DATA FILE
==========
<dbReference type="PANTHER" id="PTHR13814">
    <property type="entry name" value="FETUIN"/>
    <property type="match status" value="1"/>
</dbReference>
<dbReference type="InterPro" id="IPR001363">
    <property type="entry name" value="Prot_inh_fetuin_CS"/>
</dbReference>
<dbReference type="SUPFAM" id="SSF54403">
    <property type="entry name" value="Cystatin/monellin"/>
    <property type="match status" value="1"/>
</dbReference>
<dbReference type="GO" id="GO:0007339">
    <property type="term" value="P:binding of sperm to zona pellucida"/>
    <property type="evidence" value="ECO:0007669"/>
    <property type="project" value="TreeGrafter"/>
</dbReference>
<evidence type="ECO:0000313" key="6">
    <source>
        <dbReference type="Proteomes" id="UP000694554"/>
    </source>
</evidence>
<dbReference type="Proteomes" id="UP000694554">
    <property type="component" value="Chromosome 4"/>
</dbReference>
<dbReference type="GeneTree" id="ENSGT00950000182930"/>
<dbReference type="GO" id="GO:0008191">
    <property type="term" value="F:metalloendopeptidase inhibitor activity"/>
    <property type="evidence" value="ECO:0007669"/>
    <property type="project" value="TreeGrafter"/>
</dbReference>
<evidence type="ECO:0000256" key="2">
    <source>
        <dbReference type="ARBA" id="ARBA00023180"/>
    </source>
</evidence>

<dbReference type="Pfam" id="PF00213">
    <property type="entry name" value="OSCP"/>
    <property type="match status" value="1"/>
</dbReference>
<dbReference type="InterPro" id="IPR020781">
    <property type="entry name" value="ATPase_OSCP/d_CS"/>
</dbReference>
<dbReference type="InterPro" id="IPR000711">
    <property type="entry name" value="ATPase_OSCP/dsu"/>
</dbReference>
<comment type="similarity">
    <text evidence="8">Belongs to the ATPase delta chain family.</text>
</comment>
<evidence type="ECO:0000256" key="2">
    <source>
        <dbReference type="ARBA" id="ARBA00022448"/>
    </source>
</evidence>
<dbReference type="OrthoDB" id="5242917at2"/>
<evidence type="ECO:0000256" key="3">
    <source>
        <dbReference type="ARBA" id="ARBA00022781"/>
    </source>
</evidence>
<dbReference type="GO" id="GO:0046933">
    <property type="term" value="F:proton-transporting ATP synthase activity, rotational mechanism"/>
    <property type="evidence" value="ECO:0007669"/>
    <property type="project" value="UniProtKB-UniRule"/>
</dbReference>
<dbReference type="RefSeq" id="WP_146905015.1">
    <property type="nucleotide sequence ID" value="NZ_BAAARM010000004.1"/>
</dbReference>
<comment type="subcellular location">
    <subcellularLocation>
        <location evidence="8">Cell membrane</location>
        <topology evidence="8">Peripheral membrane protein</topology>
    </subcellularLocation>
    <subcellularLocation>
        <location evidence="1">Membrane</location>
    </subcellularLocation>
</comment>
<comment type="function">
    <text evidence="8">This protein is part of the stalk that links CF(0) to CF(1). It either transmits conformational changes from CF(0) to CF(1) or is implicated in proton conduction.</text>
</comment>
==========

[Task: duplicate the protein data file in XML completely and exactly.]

<dbReference type="PANTHER" id="PTHR13814">
    <property type="entry name" value="FETUIN"/>
    <property type="match status" value="1"/>
</dbReference>
<dbReference type="InterPro" id="IPR001363">
    <property type="entry name" value="Prot_inh_fetuin_CS"/>
</dbReference>
<dbReference type="SUPFAM" id="SSF54403">
    <property type="entry name" value="Cystatin/monellin"/>
    <property type="match status" value="1"/>
</dbReference>
<dbReference type="GO" id="GO:0007339">
    <property type="term" value="P:binding of sperm to zona pellucida"/>
    <property type="evidence" value="ECO:0007669"/>
    <property type="project" value="TreeGrafter"/>
</dbReference>
<evidence type="ECO:0000313" key="6">
    <source>
        <dbReference type="Proteomes" id="UP000694554"/>
    </source>
</evidence>
<dbReference type="Proteomes" id="UP000694554">
    <property type="component" value="Chromosome 4"/>
</dbReference>
<dbReference type="GeneTree" id="ENSGT00950000182930"/>
<dbReference type="GO" id="GO:0008191">
    <property type="term" value="F:metalloendopeptidase inhibitor activity"/>
    <property type="evidence" value="ECO:0007669"/>
    <property type="project" value="TreeGrafter"/>
</dbReference>
<evidence type="ECO:0000256" key="2">
    <source>
        <dbReference type="ARBA" id="ARBA00023180"/>
    </source>
</evidence>

<dbReference type="Pfam" id="PF00213">
    <property type="entry name" value="OSCP"/>
    <property type="match status" value="1"/>
</dbReference>
<dbReference type="InterPro" id="IPR020781">
    <property type="entry name" value="ATPase_OSCP/d_CS"/>
</dbReference>
<dbReference type="InterPro" id="IPR000711">
    <property type="entry name" value="ATPase_OSCP/dsu"/>
</dbReference>
<comment type="similarity">
    <text evidence="8">Belongs to the ATPase delta chain family.</text>
</comment>
<evidence type="ECO:0000256" key="2">
    <source>
        <dbReference type="ARBA" id="ARBA00022448"/>
    </source>
</evidence>
<dbReference type="OrthoDB" id="5242917at2"/>
<evidence type="ECO:0000256" key="3">
    <source>
        <dbReference type="ARBA" id="ARBA00022781"/>
    </source>
</evidence>
<dbReference type="GO" id="GO:0046933">
    <property type="term" value="F:proton-transporting ATP synthase activity, rotational mechanism"/>
    <property type="evidence" value="ECO:0007669"/>
    <property type="project" value="UniProtKB-UniRule"/>
</dbReference>
<dbReference type="RefSeq" id="WP_146905015.1">
    <property type="nucleotide sequence ID" value="NZ_BAAARM010000004.1"/>
</dbReference>
<comment type="subcellular location">
    <subcellularLocation>
        <location evidence="8">Cell membrane</location>
        <topology evidence="8">Peripheral membrane protein</topology>
    </subcellularLocation>
    <subcellularLocation>
        <location evidence="1">Membrane</location>
    </subcellularLocation>
</comment>
<comment type="function">
    <text evidence="8">This protein is part of the stalk that links CF(0) to CF(1). It either transmits conformational changes from CF(0) to CF(1) or is implicated in proton conduction.</text>
</comment>